Mitsutake Shuzojo Co., Ltd. Mitsutake Brewery/
Mitsutake Shuzojo Co., Ltd. Minematsu Brewery
(Sightseeing Brewery Hizennya)

Mitsutake Shuzojo Co., Ltd. Mitsutake Brewery/
Mitsutake Shuzojo Co., Ltd. Minematsu Brewery
(Sightseeing Brewery Hizennya)

  • ■Mitsutake Shuzojo
  • 2421 Hama-machi Otsu, Kashima City
  • TEL 0954-62-3033
  • Business Hours: 8:00-17:15
  • Closed: Saturdays and Sundays; public holidays; 8/13-8/15; 12/31-1/3
  • Direct Sales: No (tasting unavailable)
  • Brewery Tour: Unavailable
  • Website:

  • ■Sightseeing Brewery Hizennya
  • 2761-2 Hama-machi Otsu, Kashima City
  • TEL 0954-63-2468
  • Business Hours: 10:00-17:00
  • Closed: Obon festival; New Year’s holiday
  • Direct Sales: Yes (tasting available)
  • Brewery Tour: Available
  • *Tours usually available (during the sake production period, there may be areas with restricted entry)
  • Website:

Creating Innovation from Tradition

Mitsutake Shuzojo faces Hizen Hamashuku Sakagura Dori (Sake Brewery Avenue). In 2019, it combined with Minematsu Brewery, and it also operates Sightseeing Brewery Hizennya.

Sightseeing Brewery Hizennya welcomes visitors year-round, and the shop at the front of the building sells refined sake, such as “Mitsutake” and “Hizen-Hamashuku,” and the sweet potato shochu distilled liquor “Makai he no Sasoi” (Invitation to the Demon World), as well as famous sweets and processed foods from the region.

To the back, there is a room featuring old-fashioned magazines and sundries from the Showa era. It is a must-see when you visit Kashima.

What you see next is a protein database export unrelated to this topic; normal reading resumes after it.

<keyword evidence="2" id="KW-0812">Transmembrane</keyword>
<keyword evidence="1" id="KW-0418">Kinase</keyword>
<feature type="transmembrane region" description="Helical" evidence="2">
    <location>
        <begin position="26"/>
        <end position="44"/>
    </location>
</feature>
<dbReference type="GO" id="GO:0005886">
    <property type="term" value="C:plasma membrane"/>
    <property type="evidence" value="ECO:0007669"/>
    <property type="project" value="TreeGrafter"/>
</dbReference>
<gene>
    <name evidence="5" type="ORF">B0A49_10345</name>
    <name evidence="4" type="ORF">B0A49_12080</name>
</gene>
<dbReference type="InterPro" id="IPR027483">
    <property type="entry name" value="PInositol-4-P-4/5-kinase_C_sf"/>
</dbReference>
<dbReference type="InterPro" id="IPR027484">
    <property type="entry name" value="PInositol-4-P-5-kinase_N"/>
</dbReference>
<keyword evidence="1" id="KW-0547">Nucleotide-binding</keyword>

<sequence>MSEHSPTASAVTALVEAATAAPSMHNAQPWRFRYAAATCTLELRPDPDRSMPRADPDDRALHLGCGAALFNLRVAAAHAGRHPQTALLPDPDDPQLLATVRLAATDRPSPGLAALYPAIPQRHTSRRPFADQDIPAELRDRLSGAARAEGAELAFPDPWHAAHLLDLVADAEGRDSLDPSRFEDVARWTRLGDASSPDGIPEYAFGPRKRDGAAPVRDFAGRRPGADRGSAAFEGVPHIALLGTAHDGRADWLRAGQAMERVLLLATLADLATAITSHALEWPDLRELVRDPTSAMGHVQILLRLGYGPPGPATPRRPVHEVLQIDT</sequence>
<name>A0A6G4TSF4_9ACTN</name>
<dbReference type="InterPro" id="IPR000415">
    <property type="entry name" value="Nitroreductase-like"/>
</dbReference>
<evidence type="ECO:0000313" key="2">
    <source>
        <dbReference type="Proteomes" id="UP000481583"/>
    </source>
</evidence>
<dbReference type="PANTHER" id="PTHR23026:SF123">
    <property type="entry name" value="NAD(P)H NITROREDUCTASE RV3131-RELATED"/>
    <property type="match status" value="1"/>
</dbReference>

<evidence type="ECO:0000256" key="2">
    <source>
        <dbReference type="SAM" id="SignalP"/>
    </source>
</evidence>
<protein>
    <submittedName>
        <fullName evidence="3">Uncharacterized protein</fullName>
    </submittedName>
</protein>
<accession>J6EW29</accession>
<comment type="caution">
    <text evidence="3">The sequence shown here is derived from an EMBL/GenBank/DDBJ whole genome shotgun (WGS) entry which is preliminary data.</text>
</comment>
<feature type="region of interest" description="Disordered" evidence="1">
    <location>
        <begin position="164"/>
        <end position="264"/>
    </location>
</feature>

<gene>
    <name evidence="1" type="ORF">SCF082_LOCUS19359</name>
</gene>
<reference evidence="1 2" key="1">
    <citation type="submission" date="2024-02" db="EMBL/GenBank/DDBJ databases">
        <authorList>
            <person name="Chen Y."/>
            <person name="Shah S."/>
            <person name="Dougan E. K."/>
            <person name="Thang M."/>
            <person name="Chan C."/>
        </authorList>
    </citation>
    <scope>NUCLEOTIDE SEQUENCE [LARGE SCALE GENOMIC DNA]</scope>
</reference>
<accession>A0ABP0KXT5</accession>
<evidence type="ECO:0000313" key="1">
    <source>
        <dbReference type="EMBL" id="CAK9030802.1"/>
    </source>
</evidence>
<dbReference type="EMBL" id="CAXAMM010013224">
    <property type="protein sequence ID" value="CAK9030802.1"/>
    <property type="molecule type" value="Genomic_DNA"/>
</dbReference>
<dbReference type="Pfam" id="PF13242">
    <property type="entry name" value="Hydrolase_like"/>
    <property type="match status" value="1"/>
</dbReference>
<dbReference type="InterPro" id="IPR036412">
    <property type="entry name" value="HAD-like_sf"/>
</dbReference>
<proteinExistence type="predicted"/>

Mitsutake Shuzojo’s history dates back to the start of the Genroku era in 1688. President Hiroyuki Mitsutake is the brewery’s 14th generation.

After popularizing “Makai he no Sasoi,” the first sweet potato shochu in northern Kyushu, he took the lead in turning his family’s business into a corporation. Mitsutake Shuzojo now has offices in Tokyo, Osaka, Fukuoka, and Oita, and has been selling goods online for more than 20 years.

The defining feature of Mitsutake Shuzojo’s sake is that “Although it’s full-bodied, the aftertaste is pleasant and refreshing.” The sake is best enjoyed as an evening apéritif. “I would like people to drink it casually as part of their daily lives,” says Mr. Mitsutake.

Mitsutake Shuzojo has produced so many chief sake brewers (toji) that it is often called “the Mitsutake School.” There is a well on the brewery grounds, and high quality subsoil water from the Taradake mountain range is used for everything from washing rice to diluting sake. In addition, most of the rice used in sake production is grown by farmers within Saga Prefecture.

In recent years, the brewery has worked to create sake from local cooking rice instead of sake rice, such as “Saga Biyori” and “Yumeshizuku,” among others. “I want to show that even cooking rice can be used to make delicious sake,” says Mr. Mitsutake — a testament to his faith in his brewers.

Only a select few are involved in Mitsutake Shuzojo’s sake brewing: the chief brewer leads a team of just five people. The company’s philosophy is that brewing sake develops human resources, and the employees are treated with care; the brewery uses production control to ensure that even during the busy production season, employees are able to have two days of vacation per week.

In addition to the staple products “Mitsutake” and “Hizen-Hamashuku,” once a year, the chief brewer also creates a sake called “Kimagure Dragon,” for which all steps of the brewing process — from the raw rice, to the yeast, to the production method — are redesigned from scratch each year. It is easy to see why the sake brewery’s motto is “Innovation from tradition.”